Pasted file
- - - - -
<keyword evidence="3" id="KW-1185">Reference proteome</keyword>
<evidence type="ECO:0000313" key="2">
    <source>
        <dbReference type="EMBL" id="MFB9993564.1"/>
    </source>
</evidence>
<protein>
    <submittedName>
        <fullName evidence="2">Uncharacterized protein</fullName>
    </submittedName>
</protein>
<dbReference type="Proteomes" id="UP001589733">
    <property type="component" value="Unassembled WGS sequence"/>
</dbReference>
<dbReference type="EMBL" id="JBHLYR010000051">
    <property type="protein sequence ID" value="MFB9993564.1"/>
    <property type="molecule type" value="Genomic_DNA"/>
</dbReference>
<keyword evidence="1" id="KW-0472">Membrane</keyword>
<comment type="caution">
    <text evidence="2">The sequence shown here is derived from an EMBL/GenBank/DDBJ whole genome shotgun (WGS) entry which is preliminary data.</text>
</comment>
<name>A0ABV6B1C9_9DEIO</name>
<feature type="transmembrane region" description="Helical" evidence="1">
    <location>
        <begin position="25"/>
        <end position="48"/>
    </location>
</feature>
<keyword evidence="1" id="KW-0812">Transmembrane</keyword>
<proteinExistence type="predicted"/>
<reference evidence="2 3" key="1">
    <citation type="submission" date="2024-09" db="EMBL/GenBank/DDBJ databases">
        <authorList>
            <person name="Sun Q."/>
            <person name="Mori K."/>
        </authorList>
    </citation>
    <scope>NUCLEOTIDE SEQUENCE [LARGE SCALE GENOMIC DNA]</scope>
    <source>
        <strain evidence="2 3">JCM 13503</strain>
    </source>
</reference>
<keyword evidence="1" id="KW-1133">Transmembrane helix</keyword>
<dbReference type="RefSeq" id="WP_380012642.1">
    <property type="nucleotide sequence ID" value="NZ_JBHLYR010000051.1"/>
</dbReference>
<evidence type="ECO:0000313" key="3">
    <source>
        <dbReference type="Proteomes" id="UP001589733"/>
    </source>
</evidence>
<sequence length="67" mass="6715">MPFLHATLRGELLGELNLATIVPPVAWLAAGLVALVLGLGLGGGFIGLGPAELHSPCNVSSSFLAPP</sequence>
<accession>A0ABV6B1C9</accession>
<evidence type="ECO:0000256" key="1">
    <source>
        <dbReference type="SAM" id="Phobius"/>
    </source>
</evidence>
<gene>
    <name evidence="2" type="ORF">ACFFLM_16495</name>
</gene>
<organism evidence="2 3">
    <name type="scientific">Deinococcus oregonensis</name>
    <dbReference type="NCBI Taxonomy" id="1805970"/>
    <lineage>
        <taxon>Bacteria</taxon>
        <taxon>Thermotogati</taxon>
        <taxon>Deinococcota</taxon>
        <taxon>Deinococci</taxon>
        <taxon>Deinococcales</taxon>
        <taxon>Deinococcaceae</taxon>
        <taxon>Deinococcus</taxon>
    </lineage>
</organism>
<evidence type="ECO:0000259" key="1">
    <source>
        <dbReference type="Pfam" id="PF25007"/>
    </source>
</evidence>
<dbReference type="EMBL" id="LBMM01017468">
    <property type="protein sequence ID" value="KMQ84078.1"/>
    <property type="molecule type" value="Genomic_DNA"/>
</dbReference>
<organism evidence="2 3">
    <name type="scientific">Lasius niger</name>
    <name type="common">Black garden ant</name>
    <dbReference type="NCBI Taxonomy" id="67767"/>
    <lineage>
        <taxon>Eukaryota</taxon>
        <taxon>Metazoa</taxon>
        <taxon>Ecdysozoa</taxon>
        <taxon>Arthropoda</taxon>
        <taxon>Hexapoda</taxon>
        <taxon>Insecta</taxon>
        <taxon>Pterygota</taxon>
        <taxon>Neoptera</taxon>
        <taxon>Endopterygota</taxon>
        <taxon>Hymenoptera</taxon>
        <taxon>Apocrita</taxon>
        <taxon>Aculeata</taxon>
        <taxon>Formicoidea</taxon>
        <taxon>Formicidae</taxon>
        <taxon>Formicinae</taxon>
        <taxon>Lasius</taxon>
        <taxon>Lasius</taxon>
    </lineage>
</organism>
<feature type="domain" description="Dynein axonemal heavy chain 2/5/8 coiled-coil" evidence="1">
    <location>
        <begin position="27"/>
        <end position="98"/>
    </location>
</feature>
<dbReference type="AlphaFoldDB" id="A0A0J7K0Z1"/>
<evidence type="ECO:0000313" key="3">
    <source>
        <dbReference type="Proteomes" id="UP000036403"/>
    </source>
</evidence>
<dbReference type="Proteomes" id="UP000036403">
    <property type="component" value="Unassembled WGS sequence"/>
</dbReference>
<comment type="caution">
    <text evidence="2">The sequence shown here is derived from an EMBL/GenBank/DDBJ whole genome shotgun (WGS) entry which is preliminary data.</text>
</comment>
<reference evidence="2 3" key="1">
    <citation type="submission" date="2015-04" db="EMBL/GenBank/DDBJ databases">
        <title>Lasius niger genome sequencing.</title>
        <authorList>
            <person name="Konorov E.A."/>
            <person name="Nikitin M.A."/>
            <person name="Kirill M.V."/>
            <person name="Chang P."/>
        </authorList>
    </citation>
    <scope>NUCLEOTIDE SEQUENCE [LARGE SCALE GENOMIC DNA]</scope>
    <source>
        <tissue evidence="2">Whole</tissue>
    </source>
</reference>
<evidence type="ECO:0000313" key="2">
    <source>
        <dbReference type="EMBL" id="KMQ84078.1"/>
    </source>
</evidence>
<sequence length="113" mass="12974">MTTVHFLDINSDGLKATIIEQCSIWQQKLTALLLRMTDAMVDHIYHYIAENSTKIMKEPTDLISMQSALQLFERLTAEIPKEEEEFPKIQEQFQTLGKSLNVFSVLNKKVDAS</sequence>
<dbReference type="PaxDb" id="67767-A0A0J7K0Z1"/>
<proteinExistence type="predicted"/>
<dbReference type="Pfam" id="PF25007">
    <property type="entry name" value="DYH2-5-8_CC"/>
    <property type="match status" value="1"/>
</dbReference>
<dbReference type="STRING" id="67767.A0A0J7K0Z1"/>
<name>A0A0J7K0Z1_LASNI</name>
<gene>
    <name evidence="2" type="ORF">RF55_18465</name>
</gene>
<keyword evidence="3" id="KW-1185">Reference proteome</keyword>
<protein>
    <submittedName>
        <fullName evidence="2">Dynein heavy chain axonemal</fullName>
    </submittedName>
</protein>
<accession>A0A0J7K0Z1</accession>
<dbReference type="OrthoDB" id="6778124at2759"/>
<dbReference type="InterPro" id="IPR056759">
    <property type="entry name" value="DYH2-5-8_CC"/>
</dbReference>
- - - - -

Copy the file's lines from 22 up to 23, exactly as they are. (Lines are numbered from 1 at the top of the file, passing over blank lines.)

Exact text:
</comment>
<name>A0ABV6B1C9_9DEIO</name>